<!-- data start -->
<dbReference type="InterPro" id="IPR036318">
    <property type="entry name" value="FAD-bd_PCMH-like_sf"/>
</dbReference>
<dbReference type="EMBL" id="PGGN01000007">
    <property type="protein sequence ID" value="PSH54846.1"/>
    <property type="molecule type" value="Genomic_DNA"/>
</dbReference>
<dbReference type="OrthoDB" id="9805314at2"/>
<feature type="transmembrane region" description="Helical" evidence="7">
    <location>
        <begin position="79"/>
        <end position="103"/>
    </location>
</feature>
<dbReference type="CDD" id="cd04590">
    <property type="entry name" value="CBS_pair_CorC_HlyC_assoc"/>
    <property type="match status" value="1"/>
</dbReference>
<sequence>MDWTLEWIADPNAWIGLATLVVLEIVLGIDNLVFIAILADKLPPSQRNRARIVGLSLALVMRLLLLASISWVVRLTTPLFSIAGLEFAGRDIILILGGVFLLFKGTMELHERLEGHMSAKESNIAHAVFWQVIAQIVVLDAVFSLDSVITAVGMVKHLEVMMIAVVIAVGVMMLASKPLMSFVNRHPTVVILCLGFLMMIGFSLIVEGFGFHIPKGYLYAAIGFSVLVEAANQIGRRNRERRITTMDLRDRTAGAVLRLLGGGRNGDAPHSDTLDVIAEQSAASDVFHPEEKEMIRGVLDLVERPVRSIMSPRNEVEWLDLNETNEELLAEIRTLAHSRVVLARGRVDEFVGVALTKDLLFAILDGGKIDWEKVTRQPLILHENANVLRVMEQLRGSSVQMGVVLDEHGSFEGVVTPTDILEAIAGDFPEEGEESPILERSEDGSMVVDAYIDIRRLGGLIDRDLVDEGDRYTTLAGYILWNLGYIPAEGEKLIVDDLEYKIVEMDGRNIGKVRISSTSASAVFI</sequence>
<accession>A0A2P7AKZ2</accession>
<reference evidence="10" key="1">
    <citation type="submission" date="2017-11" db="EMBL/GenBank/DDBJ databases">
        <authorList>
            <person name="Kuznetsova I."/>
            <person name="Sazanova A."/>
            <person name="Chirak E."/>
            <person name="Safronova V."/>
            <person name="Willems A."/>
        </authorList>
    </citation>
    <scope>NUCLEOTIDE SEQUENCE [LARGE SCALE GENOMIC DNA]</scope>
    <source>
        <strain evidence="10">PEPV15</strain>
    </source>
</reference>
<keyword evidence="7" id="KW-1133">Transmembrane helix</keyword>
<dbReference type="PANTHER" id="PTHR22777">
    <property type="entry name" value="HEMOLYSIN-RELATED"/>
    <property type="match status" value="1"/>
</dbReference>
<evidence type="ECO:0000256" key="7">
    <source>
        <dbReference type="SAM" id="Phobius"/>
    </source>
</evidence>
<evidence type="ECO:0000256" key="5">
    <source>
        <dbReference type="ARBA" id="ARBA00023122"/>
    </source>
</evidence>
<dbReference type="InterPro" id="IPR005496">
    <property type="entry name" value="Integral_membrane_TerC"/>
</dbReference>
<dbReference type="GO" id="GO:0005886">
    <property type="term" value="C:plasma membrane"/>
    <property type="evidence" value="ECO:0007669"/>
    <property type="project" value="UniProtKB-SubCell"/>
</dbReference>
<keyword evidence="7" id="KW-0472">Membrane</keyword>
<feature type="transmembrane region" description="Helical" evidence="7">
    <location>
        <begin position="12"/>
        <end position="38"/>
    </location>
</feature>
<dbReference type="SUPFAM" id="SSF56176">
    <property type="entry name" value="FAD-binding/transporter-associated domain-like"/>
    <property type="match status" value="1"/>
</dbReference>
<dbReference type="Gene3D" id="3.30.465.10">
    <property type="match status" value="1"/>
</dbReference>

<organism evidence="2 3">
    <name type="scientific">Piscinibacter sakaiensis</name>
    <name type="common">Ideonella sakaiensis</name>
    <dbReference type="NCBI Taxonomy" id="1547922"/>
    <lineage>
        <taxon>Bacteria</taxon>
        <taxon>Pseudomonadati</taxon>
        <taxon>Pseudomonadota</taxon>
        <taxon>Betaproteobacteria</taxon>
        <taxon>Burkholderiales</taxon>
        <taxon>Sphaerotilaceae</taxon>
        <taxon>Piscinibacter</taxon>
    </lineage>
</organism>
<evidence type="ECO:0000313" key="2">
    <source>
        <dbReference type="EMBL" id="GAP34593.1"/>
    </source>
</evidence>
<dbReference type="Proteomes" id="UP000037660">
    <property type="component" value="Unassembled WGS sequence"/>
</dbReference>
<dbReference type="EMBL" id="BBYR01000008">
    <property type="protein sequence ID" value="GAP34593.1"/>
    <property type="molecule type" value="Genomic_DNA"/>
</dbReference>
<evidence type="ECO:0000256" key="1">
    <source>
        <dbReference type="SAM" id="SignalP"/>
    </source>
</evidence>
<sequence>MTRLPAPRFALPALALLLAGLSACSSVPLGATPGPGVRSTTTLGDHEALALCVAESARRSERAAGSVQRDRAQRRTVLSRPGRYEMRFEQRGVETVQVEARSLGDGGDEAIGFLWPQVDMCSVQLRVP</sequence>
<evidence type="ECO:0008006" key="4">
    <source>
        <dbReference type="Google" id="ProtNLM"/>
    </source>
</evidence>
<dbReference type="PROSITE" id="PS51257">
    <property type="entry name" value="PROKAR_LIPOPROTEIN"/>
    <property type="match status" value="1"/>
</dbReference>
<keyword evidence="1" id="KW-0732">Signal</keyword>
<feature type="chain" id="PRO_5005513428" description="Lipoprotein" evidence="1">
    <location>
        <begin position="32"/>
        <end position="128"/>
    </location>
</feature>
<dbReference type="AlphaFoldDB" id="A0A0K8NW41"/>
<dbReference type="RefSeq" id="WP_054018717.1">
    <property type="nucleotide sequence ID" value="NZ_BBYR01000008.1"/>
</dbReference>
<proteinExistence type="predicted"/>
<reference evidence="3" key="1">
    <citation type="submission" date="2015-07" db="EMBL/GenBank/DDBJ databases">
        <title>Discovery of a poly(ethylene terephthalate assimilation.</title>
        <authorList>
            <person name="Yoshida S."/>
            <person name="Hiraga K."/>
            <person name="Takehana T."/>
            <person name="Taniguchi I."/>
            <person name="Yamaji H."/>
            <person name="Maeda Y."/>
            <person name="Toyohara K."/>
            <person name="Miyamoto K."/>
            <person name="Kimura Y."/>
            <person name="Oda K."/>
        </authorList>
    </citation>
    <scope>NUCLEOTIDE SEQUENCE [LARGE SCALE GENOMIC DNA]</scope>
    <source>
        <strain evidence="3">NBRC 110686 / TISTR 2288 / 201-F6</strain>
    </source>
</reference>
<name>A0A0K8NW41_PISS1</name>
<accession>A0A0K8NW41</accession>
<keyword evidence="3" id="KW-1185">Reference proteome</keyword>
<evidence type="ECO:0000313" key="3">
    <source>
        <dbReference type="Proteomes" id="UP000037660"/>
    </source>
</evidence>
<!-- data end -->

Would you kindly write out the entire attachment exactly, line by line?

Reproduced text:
<dbReference type="InterPro" id="IPR036318">
    <property type="entry name" value="FAD-bd_PCMH-like_sf"/>
</dbReference>
<dbReference type="EMBL" id="PGGN01000007">
    <property type="protein sequence ID" value="PSH54846.1"/>
    <property type="molecule type" value="Genomic_DNA"/>
</dbReference>
<dbReference type="OrthoDB" id="9805314at2"/>
<feature type="transmembrane region" description="Helical" evidence="7">
    <location>
        <begin position="79"/>
        <end position="103"/>
    </location>
</feature>
<dbReference type="CDD" id="cd04590">
    <property type="entry name" value="CBS_pair_CorC_HlyC_assoc"/>
    <property type="match status" value="1"/>
</dbReference>
<sequence>MDWTLEWIADPNAWIGLATLVVLEIVLGIDNLVFIAILADKLPPSQRNRARIVGLSLALVMRLLLLASISWVVRLTTPLFSIAGLEFAGRDIILILGGVFLLFKGTMELHERLEGHMSAKESNIAHAVFWQVIAQIVVLDAVFSLDSVITAVGMVKHLEVMMIAVVIAVGVMMLASKPLMSFVNRHPTVVILCLGFLMMIGFSLIVEGFGFHIPKGYLYAAIGFSVLVEAANQIGRRNRERRITTMDLRDRTAGAVLRLLGGGRNGDAPHSDTLDVIAEQSAASDVFHPEEKEMIRGVLDLVERPVRSIMSPRNEVEWLDLNETNEELLAEIRTLAHSRVVLARGRVDEFVGVALTKDLLFAILDGGKIDWEKVTRQPLILHENANVLRVMEQLRGSSVQMGVVLDEHGSFEGVVTPTDILEAIAGDFPEEGEESPILERSEDGSMVVDAYIDIRRLGGLIDRDLVDEGDRYTTLAGYILWNLGYIPAEGEKLIVDDLEYKIVEMDGRNIGKVRISSTSASAVFI</sequence>
<accession>A0A2P7AKZ2</accession>
<reference evidence="10" key="1">
    <citation type="submission" date="2017-11" db="EMBL/GenBank/DDBJ databases">
        <authorList>
            <person name="Kuznetsova I."/>
            <person name="Sazanova A."/>
            <person name="Chirak E."/>
            <person name="Safronova V."/>
            <person name="Willems A."/>
        </authorList>
    </citation>
    <scope>NUCLEOTIDE SEQUENCE [LARGE SCALE GENOMIC DNA]</scope>
    <source>
        <strain evidence="10">PEPV15</strain>
    </source>
</reference>
<keyword evidence="7" id="KW-1133">Transmembrane helix</keyword>
<dbReference type="PANTHER" id="PTHR22777">
    <property type="entry name" value="HEMOLYSIN-RELATED"/>
    <property type="match status" value="1"/>
</dbReference>
<evidence type="ECO:0000256" key="7">
    <source>
        <dbReference type="SAM" id="Phobius"/>
    </source>
</evidence>
<evidence type="ECO:0000256" key="5">
    <source>
        <dbReference type="ARBA" id="ARBA00023122"/>
    </source>
</evidence>
<dbReference type="InterPro" id="IPR005496">
    <property type="entry name" value="Integral_membrane_TerC"/>
</dbReference>
<dbReference type="GO" id="GO:0005886">
    <property type="term" value="C:plasma membrane"/>
    <property type="evidence" value="ECO:0007669"/>
    <property type="project" value="UniProtKB-SubCell"/>
</dbReference>
<keyword evidence="7" id="KW-0472">Membrane</keyword>
<feature type="transmembrane region" description="Helical" evidence="7">
    <location>
        <begin position="12"/>
        <end position="38"/>
    </location>
</feature>
<dbReference type="SUPFAM" id="SSF56176">
    <property type="entry name" value="FAD-binding/transporter-associated domain-like"/>
    <property type="match status" value="1"/>
</dbReference>
<dbReference type="Gene3D" id="3.30.465.10">
    <property type="match status" value="1"/>
</dbReference>

<organism evidence="2 3">
    <name type="scientific">Piscinibacter sakaiensis</name>
    <name type="common">Ideonella sakaiensis</name>
    <dbReference type="NCBI Taxonomy" id="1547922"/>
    <lineage>
        <taxon>Bacteria</taxon>
        <taxon>Pseudomonadati</taxon>
        <taxon>Pseudomonadota</taxon>
        <taxon>Betaproteobacteria</taxon>
        <taxon>Burkholderiales</taxon>
        <taxon>Sphaerotilaceae</taxon>
        <taxon>Piscinibacter</taxon>
    </lineage>
</organism>
<evidence type="ECO:0000313" key="2">
    <source>
        <dbReference type="EMBL" id="GAP34593.1"/>
    </source>
</evidence>
<dbReference type="Proteomes" id="UP000037660">
    <property type="component" value="Unassembled WGS sequence"/>
</dbReference>
<dbReference type="EMBL" id="BBYR01000008">
    <property type="protein sequence ID" value="GAP34593.1"/>
    <property type="molecule type" value="Genomic_DNA"/>
</dbReference>
<evidence type="ECO:0000256" key="1">
    <source>
        <dbReference type="SAM" id="SignalP"/>
    </source>
</evidence>
<sequence>MTRLPAPRFALPALALLLAGLSACSSVPLGATPGPGVRSTTTLGDHEALALCVAESARRSERAAGSVQRDRAQRRTVLSRPGRYEMRFEQRGVETVQVEARSLGDGGDEAIGFLWPQVDMCSVQLRVP</sequence>
<evidence type="ECO:0008006" key="4">
    <source>
        <dbReference type="Google" id="ProtNLM"/>
    </source>
</evidence>
<dbReference type="PROSITE" id="PS51257">
    <property type="entry name" value="PROKAR_LIPOPROTEIN"/>
    <property type="match status" value="1"/>
</dbReference>
<keyword evidence="1" id="KW-0732">Signal</keyword>
<feature type="chain" id="PRO_5005513428" description="Lipoprotein" evidence="1">
    <location>
        <begin position="32"/>
        <end position="128"/>
    </location>
</feature>
<dbReference type="AlphaFoldDB" id="A0A0K8NW41"/>
<dbReference type="RefSeq" id="WP_054018717.1">
    <property type="nucleotide sequence ID" value="NZ_BBYR01000008.1"/>
</dbReference>
<proteinExistence type="predicted"/>
<reference evidence="3" key="1">
    <citation type="submission" date="2015-07" db="EMBL/GenBank/DDBJ databases">
        <title>Discovery of a poly(ethylene terephthalate assimilation.</title>
        <authorList>
            <person name="Yoshida S."/>
            <person name="Hiraga K."/>
            <person name="Takehana T."/>
            <person name="Taniguchi I."/>
            <person name="Yamaji H."/>
            <person name="Maeda Y."/>
            <person name="Toyohara K."/>
            <person name="Miyamoto K."/>
            <person name="Kimura Y."/>
            <person name="Oda K."/>
        </authorList>
    </citation>
    <scope>NUCLEOTIDE SEQUENCE [LARGE SCALE GENOMIC DNA]</scope>
    <source>
        <strain evidence="3">NBRC 110686 / TISTR 2288 / 201-F6</strain>
    </source>
</reference>
<name>A0A0K8NW41_PISS1</name>
<accession>A0A0K8NW41</accession>
<keyword evidence="3" id="KW-1185">Reference proteome</keyword>
<evidence type="ECO:0000313" key="3">
    <source>
        <dbReference type="Proteomes" id="UP000037660"/>
    </source>
</evidence>